Left on the doorstep of an orphanage run by nuns at birth, three friends Moe, Larry and Curly spend their time eye poking and slapping each other all the day long. But when their orphanage suddenly goes bankrupt, the three Stooges set out to save it by journeying into the world to find a way to raise the money required. But their quest brings them into being used in a murder scheme and landing them into a popular reality show. Written by
When Moe hits Larry over the head with the hammer early in the movie, you can clearly see the rubber hammer head fold up, even at regular speed. See more »
[an orphan says "We're not just orphans" as the orphans play a game of kick the can; Sister Mary-Mengele blows her whistle]
Everybody inside! Come on, time for your chores!
But Sister Mary-Mengele, the game's tied! Can't we just play another couple of minutes? Please?
No, you can't. Now get inside! And pick up that soccer can and put it back in the equipment shed where it belongs!
Wait a second, Sis, you gotta hear us out!
We didn't ask for this
We didn't pray for this
[...] See more »
Right before the end credits, 2 actors posing as the Farrelly Brothers appear on screen to deliver a "Don't Try This At Home" announcement. Also, towards the end of the closing credits, there is a music video featuring The Three Stooges and 'Jennifer Hudson'. See more »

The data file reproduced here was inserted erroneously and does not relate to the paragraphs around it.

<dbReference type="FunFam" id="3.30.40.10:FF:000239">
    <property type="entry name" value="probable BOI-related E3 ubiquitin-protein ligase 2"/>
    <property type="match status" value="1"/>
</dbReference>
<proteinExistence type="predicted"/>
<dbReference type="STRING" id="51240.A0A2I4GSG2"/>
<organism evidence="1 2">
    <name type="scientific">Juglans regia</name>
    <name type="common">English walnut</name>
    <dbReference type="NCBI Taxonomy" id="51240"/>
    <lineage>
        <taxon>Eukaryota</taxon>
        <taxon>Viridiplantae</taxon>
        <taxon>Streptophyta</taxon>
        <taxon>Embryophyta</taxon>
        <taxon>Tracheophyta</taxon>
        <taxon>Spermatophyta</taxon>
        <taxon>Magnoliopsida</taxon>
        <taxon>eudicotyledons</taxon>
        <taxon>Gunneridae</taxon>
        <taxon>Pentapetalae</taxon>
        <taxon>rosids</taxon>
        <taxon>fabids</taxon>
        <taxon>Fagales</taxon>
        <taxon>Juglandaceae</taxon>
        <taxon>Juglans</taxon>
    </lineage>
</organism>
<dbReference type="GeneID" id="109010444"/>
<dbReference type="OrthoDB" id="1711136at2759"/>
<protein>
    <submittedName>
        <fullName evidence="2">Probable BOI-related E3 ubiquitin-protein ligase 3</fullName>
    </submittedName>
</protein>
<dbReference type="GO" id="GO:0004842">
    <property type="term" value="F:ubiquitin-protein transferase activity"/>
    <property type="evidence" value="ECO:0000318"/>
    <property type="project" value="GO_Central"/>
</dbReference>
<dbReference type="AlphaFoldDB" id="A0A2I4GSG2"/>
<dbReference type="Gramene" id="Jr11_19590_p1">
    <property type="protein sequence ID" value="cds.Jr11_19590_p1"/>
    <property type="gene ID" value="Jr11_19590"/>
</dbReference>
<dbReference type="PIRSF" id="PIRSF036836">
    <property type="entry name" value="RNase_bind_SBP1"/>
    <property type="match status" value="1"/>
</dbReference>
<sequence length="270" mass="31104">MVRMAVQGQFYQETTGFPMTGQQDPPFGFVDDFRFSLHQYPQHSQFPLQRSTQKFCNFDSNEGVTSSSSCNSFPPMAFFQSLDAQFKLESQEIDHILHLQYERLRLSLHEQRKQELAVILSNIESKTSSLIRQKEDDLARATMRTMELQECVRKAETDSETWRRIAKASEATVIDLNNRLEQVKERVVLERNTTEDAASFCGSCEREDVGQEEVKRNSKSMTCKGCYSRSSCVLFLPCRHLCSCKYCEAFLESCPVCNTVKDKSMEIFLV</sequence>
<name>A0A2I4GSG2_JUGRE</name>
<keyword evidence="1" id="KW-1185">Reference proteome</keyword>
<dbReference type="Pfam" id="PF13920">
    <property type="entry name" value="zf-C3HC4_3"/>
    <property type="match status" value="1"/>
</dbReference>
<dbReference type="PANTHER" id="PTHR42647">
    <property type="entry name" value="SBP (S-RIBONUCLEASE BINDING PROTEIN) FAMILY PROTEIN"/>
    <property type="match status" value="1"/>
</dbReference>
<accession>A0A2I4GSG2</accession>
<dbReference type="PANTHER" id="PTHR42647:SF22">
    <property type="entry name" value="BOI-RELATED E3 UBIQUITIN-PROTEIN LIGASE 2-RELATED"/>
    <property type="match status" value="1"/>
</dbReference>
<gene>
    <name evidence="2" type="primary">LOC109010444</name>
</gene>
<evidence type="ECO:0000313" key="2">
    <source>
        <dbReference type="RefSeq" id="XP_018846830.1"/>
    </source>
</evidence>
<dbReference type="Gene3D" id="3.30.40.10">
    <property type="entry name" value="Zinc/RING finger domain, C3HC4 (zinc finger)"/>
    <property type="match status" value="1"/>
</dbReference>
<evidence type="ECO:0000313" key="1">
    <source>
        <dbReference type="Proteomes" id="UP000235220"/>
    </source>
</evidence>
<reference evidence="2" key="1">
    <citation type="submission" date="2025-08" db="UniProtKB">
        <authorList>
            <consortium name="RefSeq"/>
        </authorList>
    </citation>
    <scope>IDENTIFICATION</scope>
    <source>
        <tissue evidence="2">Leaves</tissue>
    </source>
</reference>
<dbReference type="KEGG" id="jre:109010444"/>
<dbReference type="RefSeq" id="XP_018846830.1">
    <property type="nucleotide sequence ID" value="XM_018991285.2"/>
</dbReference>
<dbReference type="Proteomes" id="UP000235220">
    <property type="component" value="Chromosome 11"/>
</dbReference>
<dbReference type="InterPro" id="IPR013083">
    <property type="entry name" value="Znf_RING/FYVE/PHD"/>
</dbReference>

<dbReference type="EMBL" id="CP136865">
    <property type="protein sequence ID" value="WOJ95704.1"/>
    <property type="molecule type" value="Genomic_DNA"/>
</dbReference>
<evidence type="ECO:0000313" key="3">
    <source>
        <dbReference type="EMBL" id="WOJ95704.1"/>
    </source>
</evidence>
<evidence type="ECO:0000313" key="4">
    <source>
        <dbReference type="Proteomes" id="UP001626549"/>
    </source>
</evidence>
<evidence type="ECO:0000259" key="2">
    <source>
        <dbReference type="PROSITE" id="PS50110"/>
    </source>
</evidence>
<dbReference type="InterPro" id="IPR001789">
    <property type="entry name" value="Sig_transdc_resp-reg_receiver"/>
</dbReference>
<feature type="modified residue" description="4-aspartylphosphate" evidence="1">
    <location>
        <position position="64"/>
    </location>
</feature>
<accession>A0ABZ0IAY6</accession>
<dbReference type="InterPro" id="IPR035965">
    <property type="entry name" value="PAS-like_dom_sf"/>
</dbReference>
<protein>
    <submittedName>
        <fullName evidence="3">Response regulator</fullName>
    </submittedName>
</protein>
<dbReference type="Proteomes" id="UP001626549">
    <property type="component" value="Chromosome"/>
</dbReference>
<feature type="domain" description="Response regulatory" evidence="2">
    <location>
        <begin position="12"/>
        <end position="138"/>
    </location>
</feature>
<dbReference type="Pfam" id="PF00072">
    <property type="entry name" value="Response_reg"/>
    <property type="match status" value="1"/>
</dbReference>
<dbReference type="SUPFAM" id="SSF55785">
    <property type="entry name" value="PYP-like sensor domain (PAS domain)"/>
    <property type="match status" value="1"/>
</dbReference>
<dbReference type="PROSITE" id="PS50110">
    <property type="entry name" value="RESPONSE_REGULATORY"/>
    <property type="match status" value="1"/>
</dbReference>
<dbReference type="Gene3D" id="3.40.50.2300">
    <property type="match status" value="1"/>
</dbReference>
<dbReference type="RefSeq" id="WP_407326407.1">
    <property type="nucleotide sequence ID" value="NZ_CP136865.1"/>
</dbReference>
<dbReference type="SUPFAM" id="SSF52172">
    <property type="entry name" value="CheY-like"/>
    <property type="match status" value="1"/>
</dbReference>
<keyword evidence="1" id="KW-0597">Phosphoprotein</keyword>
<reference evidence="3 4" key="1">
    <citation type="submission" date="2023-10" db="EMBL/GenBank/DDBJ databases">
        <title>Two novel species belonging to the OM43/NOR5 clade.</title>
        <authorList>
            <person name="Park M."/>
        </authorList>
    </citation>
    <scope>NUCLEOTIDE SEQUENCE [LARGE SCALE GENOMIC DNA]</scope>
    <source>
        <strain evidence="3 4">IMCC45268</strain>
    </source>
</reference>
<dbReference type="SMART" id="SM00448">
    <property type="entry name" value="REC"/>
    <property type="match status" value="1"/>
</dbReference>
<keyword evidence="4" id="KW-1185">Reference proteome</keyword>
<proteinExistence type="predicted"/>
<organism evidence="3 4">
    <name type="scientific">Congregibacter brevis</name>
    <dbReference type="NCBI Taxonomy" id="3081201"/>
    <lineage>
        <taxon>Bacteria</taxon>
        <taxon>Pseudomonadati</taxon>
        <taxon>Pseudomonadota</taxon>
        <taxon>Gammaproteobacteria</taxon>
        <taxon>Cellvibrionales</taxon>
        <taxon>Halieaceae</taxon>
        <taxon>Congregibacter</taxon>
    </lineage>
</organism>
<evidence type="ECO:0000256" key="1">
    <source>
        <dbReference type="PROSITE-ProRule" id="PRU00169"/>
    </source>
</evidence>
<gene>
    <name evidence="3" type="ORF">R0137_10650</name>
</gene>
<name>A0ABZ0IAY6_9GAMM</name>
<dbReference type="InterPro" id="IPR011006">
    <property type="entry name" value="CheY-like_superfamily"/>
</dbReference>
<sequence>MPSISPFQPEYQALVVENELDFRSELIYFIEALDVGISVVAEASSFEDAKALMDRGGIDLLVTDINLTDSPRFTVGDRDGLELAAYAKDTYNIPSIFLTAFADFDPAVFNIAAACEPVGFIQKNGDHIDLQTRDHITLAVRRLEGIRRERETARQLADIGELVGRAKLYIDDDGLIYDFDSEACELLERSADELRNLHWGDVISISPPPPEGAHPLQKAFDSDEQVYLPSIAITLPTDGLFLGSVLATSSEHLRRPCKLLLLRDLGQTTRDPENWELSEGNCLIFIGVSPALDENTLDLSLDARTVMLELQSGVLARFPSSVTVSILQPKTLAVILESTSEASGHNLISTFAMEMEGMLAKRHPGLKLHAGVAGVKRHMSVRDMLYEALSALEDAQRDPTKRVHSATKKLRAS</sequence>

I've never really sat down and watched The Three Stooges but I'm familiar with their work through their impact on popular culture. Before watching this movie, I decided to give the original shorts a try and I absolutely loved them. The humour is simple but brilliant. So it made me slightly cautious before watching this, but it's absolutely fantastic. The Three Stooges set out to save their orphanage by raising over $800,000. They find themselves mixed up in an assassination plot and Moe ends up on Jersey Shore. The actors and the Farrelly Brothers have completely recreated the magic of the originals. The three stars have their parts down perfectly, each of them doing bang-on impersonations but not overdoing the mannerisms and voices. The Farrelly Brothers keep the comedy innocent and even manage to bring originality to having babies pee on people. The slapstick is fast and well choreographed with a few puns thrown in for good luck. This isn't trying to convert any new fans, and some old fans may be put off, but they should know this is a perfect continuation of these characters. The Jersey Shore scenes are very well done, using the cast as simply punching bags. If you never liked this kind of humour, I doubt you'll like this, but I adored it for its simplicity and innocence.
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